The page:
Jean Epstein’s body of work is full of pleasures, surprises, and the revelation that this vigorous director broke ground for filmmakers and cinematic movements to come.
Young Oceans of Cinema – The Films of Jean Epstein, at Harvard Film Archive, Cambridge, MA, January 29 through March 5.
By Betsy Sherman
French director Jean Epstein has been seen, if at all, as a one-hit wonder. His deeply creepy, avant-garde silent Poe adaptation, The Fall of the House of Usher, is an art-house Halloween staple—and that’s been about all we’ve had. But thanks to recent restorations and interest in his theoretical writings, a healthy Epstein retrospective is making its way around world cinémathèques. It lands in the Boston area at Harvard Film Archive as Young Oceans of Cinema—The Films of Jean Epstein. Twenty-three films—fiction features, documentaries and shorts (plus a documentary about him)—will play between January 29 and March 5. Most will be shown on 35mm film, the better to show off their aesthetic riches.
What took so long?! This body of work is full of pleasures, surprises, and the revelation that this vigorous director broke ground for filmmakers and cinematic movements to come. Although the experimentation that made the 1928 Usher so special is emblematic of Epstein’s restless intellect, we learn from the series that he dipped into many genres, spoke to audiences from the narrowly highbrow to the broadly commercial, and that he was capable of moving from extreme artifice to total immersion in the natural world. In its entirety, his filmography is heterogeneous and impervious to labeling; on that score he brings to mind more recent directors who pinball between big and small productions, fiction and documentary, and from genre to genre, such as Steven Soderbergh and Wim Wenders.
Jean Epstein (1897-1953) was a French national born in Warsaw. He and younger sister Marie, who would become a screenwriter and assistant on some of his films, were raised in Switzerland. Their father wanted Jean to be an engineer. He avoided that profession by entering medical school, but gravitated towards the arts. First a poet, he was drawn to what was being called the seventh art: cinema. He proved willing to explore the challenges of the young medium.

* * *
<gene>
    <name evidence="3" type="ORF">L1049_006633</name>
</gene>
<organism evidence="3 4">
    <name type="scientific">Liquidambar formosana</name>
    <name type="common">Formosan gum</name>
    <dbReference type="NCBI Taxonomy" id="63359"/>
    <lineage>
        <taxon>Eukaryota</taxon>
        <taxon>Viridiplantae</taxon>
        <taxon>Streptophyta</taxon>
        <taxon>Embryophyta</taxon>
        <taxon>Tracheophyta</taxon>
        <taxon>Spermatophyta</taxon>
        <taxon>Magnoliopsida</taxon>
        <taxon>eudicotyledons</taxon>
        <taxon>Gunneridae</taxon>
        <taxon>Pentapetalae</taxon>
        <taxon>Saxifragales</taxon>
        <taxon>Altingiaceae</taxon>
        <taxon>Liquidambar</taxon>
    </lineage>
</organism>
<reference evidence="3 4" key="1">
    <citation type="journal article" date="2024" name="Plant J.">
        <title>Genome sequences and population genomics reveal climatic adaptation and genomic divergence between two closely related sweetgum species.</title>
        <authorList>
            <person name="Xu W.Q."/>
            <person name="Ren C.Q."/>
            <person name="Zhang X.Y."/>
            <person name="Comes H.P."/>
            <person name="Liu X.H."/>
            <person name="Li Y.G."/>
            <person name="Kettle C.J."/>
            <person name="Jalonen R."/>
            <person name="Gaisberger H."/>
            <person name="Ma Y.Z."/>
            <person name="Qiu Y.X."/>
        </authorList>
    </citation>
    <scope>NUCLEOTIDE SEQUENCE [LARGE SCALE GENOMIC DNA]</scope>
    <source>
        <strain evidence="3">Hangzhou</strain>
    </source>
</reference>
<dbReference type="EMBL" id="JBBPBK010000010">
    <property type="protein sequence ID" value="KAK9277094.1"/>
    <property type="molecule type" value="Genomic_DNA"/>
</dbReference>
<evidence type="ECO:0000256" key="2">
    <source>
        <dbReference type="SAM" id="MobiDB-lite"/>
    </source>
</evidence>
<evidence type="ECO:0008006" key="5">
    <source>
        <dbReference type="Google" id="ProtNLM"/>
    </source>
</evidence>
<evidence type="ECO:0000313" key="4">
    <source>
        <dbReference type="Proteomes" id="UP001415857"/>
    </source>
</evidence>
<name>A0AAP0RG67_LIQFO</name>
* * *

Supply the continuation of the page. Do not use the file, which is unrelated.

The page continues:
Epstein’s first screen credit was on a documentary about Louis Pasteur. In short order, he was given a contract with Pathé. His 1923 feature debut, The Faithful Heart/Coeur fidèle, a love triangle set in Marseilles, made a big splash among French cinephiles. It plays on the series’ opening night at 9:30, preceded at 7 by 6 ½ x 11/Six et demi, onze and the short His Head/Sa tête. Both programs will be introduced by Sarah Keller, co-editor of Jean Epstein: Critical Essays and New Translations. Among the books Epstein wrote proffering his theories of filmmaking were the 1921 Bonjour, Cinéma, the 1946 The Intelligence of a Machine, and the 1947 The Devil’s Cinema.
Epstein’s evolution was swift; he developed a number of signature strategies for deepening the film experience. Close-ups were not exactly new, but Epstein made use of them more often than his contemporaries did and thus showed faith in his actors. He superimposed images, doubling and tripling the information supplied to viewers for an impressionistic effect. He believed that slow-motion filming had a special power, and that slowing down the gestures of an actor enhanced the audience’s ability to identify with the character. Subtle use of low-angle and high-angle shots helped elicit various emotions. Towards the end of his career, he manipulated sound in exciting ways. The subject of these latter experimentations was his great muse—as per the name of the series—the ocean.
Here’s a look at films from the series that were available for advance preview, in chronological order:
The Red Inn/L’auberge rouge (1923), while a serviceably constructed narrative uniting two locations and time periods, gives only a hint of the sophistication to come in Epstein’s work. An adaptation of Balzac, it is set at a 19th century dinner party that includes a young engaged couple and their elder relatives; the comfortable atmosphere is shattered by a story related by the boy’s father. The flashback action takes place at a crowded inn at which a murder happens, for which an innocent man is blamed. Evocative imagery includes horses’ hooves in mud (later rhymed by wooden shoes), buckets of rain, a blazing fireplace, a sinister tarot card reader, and a handful of diamonds displayed by a doomed jewel merchant that send an erotic charge throughout the room.